(4) rejects hatred, bigotry, and violence directed against Muslims, both in the United States and worldwide; and

(5) commends Muslims in the United States and across the globe who have privately and publicly rejected interpretations and movements of Islam that justify and encourage hatred, violence, and terror.
Edit 2: I forgot to paste the reference: [ http://www.amperspective.com/html/ho…reolution.html ].

IOW, I think that points 2, 5, and 6 are pretty much identical in both resolutions. No coincidence, incidentally.

As to point 4… JemyM, surely you're not claiming that Christians and Christianity did not play a significant role in the founding of the United States and in the formation of the western civilization? 'Cuz that seems pretty absurd to me.

In any case, there's a somewhat interesting story behind these two resolutions (yes, they are connected). Or interesting for any America-watcher anyway. You might want to look it up; there's more to it than the "yet another step towards theocracy" that you're painting it.
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December 13th, 2007, 14:34
If they officially recognize Christmas, it gets them out of all the legal wrangling over nativities, et al, on government property. In order to cover their political butts, you get the second resolution (and I bet there's a 3rd one somewhere to cover Judaism). This is aimed at the stupid application of seperation of Church and State that the ACLU is pushing. While I'm decidedly anti-organized-religion, I think there's more important issues for the ACLU to address than the legality of a Christmas Tree in some courthouse.

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December 13th, 2007, 14:58
Originally Posted by Prime Junta View Post
As to point 4… JemyM, surely you're not claiming that Christians and Christianity did not play a significant role in the founding of the United States and in the formation of the western civilization? 'Cuz that seems pretty absurd to me.
That's two different statements. Christianity had nothing to do with founding the United States, if anything the US constitution is meant to protect the nation from becoming influenced by religious establishments. The founding fathers were well read on political philosophy and that is what they used. Some makes the mistake to confuse the founders Deism with Christianity. Deist do not mean Christian and some of the founding fathers were rather vocal in their criticism of religion. They recognized the tyranny that mixing religion with state lead to in Europe and they saw they had to avoid that if liberty and freedom was going to be preserved in the new world.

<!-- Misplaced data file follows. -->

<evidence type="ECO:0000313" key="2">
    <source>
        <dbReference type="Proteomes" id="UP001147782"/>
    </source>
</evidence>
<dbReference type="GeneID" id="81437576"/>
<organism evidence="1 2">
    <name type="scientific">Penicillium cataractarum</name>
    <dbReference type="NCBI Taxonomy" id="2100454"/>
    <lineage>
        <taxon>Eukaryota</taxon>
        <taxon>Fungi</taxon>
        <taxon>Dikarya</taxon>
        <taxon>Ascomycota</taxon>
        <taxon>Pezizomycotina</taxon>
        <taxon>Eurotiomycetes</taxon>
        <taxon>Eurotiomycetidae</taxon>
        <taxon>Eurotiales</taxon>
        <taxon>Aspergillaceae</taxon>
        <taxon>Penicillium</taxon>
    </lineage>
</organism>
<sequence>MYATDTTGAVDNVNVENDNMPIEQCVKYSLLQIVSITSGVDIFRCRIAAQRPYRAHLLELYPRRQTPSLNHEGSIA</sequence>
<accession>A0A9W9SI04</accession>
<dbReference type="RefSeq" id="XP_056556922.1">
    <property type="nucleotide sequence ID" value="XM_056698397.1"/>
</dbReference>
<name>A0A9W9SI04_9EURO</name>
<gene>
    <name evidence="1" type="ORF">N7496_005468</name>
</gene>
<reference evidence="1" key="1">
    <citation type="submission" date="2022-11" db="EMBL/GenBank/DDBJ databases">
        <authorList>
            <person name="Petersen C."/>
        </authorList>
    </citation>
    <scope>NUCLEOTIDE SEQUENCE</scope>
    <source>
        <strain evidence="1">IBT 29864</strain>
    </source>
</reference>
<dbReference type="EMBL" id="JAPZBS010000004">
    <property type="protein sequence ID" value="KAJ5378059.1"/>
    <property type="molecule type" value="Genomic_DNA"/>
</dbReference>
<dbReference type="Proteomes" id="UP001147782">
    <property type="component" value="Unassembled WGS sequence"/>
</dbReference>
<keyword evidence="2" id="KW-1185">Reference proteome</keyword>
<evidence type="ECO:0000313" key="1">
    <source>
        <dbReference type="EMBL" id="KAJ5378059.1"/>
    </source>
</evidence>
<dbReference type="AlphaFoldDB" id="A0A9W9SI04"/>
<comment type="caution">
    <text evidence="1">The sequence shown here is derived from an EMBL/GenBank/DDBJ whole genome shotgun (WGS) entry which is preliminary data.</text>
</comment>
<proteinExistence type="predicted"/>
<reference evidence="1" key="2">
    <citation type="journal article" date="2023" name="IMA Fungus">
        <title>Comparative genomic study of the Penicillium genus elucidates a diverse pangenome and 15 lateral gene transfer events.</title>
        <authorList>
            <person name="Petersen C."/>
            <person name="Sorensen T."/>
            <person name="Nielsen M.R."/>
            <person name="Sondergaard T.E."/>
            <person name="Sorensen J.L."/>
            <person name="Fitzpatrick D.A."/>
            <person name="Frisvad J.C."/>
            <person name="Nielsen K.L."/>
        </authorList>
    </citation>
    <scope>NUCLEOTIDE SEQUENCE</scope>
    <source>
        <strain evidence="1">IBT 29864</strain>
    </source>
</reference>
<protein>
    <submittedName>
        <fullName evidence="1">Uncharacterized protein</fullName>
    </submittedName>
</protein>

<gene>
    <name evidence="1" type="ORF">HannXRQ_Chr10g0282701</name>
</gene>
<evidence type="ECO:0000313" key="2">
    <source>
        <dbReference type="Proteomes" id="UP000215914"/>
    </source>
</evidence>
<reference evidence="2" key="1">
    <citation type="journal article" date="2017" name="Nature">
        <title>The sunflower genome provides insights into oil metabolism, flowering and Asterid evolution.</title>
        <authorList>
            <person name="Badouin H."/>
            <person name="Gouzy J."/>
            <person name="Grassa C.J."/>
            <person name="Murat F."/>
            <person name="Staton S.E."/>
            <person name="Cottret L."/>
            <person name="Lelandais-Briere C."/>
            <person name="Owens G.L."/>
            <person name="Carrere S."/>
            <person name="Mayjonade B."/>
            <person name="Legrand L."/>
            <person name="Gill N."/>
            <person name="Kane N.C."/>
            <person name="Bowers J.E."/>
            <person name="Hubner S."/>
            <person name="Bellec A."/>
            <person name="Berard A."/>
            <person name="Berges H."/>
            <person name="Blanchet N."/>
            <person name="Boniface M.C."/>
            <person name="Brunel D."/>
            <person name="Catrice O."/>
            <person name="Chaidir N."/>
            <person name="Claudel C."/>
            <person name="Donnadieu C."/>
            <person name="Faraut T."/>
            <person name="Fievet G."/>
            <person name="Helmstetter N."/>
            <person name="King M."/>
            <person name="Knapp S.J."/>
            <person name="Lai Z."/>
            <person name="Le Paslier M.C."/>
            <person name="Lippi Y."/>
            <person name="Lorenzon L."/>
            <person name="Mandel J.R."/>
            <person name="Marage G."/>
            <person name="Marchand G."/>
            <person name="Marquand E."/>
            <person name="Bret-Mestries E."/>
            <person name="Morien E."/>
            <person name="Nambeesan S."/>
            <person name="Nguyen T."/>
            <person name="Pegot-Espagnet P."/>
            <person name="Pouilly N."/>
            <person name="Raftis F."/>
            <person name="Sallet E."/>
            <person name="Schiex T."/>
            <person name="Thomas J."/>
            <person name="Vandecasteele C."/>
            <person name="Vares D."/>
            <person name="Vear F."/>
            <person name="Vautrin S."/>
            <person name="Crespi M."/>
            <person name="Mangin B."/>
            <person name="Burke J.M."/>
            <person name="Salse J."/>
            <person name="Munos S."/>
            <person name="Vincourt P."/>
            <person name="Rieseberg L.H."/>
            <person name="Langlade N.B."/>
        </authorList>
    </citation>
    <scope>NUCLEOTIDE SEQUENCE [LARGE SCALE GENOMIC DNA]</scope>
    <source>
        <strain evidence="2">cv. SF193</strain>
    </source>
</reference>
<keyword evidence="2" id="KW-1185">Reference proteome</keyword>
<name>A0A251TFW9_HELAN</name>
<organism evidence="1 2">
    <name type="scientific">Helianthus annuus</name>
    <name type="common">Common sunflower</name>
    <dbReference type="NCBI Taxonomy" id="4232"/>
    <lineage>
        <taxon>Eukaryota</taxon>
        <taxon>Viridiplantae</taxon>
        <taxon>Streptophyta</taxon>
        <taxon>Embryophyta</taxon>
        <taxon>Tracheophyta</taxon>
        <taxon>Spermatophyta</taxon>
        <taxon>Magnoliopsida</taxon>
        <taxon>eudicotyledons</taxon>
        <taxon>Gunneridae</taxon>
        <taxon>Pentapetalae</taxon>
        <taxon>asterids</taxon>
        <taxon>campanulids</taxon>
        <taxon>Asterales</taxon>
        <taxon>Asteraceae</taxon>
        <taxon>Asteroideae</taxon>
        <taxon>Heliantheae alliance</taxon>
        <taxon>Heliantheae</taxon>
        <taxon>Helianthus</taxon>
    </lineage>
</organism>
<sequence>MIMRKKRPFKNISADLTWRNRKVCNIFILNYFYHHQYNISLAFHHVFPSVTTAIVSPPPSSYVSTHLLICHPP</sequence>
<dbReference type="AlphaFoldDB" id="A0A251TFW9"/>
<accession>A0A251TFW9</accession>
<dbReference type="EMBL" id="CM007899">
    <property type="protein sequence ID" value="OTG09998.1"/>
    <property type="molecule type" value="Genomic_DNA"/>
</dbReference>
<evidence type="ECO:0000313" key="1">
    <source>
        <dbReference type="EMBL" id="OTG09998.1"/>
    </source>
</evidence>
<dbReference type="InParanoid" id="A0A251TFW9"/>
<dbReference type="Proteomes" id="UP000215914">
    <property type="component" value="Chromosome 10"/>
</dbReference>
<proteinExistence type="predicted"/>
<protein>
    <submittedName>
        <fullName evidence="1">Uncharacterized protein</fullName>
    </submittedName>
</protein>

When it comes to Christianity's effect on Western Civilization. Yes, they did have a major impact, although not the kind of impact they like to take credit for.
At first, many ideas within Christian philosophy is not Christian in the first place. Christianity brings together many different ideas that were popular in it's era. After it's foundation the institution ruled the European continent with an iron fist for 1400 years, only to losing power and getting reformed thanks to a changing culture, also influenced by resurrected Greek philosophy. As an institution the Christian church had tied together the nations within Europe and for a long time they became the center of culture. It was first after the institution was overthrown that they started to make some progress. They assisted in making people literate, they played a great role when dealing with other countries etc. But eventually church split up. Greek philosophy had a huge impact in bringing forth science as something important which eventually took of in other institutions such as schools, universities and libraries. During the enlightenment new philosophies started to replace the old ones. Many of the most respected values of today within the Declaration of Human Rights are brought forth by the new philosophies such as liberalism and socialism.

When you study world philosophy and see how ideas evolve you see that the role Christian Philosophy itself played in world history, it was a rather small one when it comes to actually making progress and evolving culture. Most of the progress made by Church is thanks to individual movements from within the institution, and culture did not really start to speed up it's progress until the Enlightenment when the institution finally lost power.

Other philosophies such as Liberalism, Socialism and the Greek Ancients had much greater impact on western civilization than Christianity.

Originally Posted by Prime Junta View Post